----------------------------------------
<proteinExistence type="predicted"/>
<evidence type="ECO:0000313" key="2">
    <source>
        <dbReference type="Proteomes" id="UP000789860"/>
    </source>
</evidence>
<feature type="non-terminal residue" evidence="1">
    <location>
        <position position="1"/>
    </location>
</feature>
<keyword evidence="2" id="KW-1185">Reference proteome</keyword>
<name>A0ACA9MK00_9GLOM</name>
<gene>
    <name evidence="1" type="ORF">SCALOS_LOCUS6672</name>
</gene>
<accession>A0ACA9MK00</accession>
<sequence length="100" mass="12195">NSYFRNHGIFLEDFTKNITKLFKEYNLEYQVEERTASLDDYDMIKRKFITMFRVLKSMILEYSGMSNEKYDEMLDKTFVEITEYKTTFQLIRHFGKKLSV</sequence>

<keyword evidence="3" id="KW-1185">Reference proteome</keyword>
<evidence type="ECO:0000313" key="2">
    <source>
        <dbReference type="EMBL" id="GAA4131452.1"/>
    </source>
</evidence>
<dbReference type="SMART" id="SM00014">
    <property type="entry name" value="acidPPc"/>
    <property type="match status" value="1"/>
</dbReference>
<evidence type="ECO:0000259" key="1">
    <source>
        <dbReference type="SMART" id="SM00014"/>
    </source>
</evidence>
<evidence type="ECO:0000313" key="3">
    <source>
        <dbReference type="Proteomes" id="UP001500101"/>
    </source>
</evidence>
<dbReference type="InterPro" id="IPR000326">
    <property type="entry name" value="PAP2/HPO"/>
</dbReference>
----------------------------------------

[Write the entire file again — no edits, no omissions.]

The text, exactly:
<proteinExistence type="predicted"/>
<evidence type="ECO:0000313" key="2">
    <source>
        <dbReference type="Proteomes" id="UP000789860"/>
    </source>
</evidence>
<feature type="non-terminal residue" evidence="1">
    <location>
        <position position="1"/>
    </location>
</feature>
<keyword evidence="2" id="KW-1185">Reference proteome</keyword>
<name>A0ACA9MK00_9GLOM</name>
<gene>
    <name evidence="1" type="ORF">SCALOS_LOCUS6672</name>
</gene>
<accession>A0ACA9MK00</accession>
<sequence length="100" mass="12195">NSYFRNHGIFLEDFTKNITKLFKEYNLEYQVEERTASLDDYDMIKRKFITMFRVLKSMILEYSGMSNEKYDEMLDKTFVEITEYKTTFQLIRHFGKKLSV</sequence>

<keyword evidence="3" id="KW-1185">Reference proteome</keyword>
<evidence type="ECO:0000313" key="2">
    <source>
        <dbReference type="EMBL" id="GAA4131452.1"/>
    </source>
</evidence>
<dbReference type="SMART" id="SM00014">
    <property type="entry name" value="acidPPc"/>
    <property type="match status" value="1"/>
</dbReference>
<evidence type="ECO:0000259" key="1">
    <source>
        <dbReference type="SMART" id="SM00014"/>
    </source>
</evidence>
<evidence type="ECO:0000313" key="3">
    <source>
        <dbReference type="Proteomes" id="UP001500101"/>
    </source>
</evidence>
<dbReference type="InterPro" id="IPR000326">
    <property type="entry name" value="PAP2/HPO"/>
</dbReference>